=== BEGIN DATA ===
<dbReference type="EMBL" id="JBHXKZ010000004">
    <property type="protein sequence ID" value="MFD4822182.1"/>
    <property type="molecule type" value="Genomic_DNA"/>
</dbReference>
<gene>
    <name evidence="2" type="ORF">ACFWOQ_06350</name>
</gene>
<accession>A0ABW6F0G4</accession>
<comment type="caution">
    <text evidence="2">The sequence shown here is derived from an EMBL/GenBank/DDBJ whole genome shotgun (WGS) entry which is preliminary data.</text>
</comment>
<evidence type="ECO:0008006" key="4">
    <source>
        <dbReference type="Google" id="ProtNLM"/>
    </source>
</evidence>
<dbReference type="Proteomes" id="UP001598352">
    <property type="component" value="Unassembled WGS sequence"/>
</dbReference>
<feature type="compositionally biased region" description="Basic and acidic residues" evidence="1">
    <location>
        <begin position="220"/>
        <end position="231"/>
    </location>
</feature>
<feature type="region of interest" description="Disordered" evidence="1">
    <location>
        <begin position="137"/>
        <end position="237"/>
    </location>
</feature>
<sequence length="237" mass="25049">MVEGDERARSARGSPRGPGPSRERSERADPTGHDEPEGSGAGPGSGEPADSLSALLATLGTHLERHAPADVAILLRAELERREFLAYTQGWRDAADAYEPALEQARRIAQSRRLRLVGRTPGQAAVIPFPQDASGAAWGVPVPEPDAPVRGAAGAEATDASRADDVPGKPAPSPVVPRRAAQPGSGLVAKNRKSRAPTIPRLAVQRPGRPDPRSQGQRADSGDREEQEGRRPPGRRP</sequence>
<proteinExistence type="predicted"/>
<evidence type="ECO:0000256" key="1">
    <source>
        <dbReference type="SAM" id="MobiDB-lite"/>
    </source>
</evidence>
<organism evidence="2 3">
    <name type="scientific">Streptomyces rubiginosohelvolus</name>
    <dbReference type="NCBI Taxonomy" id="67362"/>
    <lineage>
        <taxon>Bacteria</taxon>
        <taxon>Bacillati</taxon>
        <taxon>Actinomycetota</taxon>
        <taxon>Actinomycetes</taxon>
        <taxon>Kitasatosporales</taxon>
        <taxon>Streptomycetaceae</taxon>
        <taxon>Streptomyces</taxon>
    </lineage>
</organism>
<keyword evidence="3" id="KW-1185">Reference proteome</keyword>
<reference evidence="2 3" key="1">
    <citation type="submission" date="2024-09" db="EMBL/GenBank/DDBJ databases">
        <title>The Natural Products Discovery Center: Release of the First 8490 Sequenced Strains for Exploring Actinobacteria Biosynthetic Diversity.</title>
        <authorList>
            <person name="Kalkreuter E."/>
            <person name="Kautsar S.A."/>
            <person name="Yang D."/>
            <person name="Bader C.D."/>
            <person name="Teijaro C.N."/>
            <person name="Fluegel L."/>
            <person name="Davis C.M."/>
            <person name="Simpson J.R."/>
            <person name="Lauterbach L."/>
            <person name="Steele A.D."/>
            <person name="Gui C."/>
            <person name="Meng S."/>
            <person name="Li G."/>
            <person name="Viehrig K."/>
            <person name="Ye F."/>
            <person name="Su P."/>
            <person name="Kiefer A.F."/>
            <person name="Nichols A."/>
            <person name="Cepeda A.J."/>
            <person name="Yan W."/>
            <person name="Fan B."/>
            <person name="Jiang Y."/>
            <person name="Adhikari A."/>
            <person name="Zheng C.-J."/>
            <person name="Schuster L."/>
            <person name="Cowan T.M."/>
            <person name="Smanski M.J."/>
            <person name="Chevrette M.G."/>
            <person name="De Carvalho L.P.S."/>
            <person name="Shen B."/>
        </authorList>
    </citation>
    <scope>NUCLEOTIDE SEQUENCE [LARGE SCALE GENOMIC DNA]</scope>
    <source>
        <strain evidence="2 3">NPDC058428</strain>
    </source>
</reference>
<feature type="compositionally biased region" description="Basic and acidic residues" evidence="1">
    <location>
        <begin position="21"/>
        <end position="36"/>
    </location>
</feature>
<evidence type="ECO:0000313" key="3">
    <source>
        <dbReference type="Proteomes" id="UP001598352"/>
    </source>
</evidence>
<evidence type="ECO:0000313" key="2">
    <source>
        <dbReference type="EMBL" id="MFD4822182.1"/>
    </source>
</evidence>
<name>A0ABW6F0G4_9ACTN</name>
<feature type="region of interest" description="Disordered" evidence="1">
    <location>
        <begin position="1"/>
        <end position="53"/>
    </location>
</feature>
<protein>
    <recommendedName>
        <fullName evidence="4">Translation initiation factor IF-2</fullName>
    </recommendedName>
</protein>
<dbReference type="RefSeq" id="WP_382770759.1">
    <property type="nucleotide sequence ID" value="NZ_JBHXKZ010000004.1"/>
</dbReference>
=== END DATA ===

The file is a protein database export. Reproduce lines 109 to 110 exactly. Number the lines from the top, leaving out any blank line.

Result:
</evidence>
<name>A0ABW6F0G4_9ACTN</name>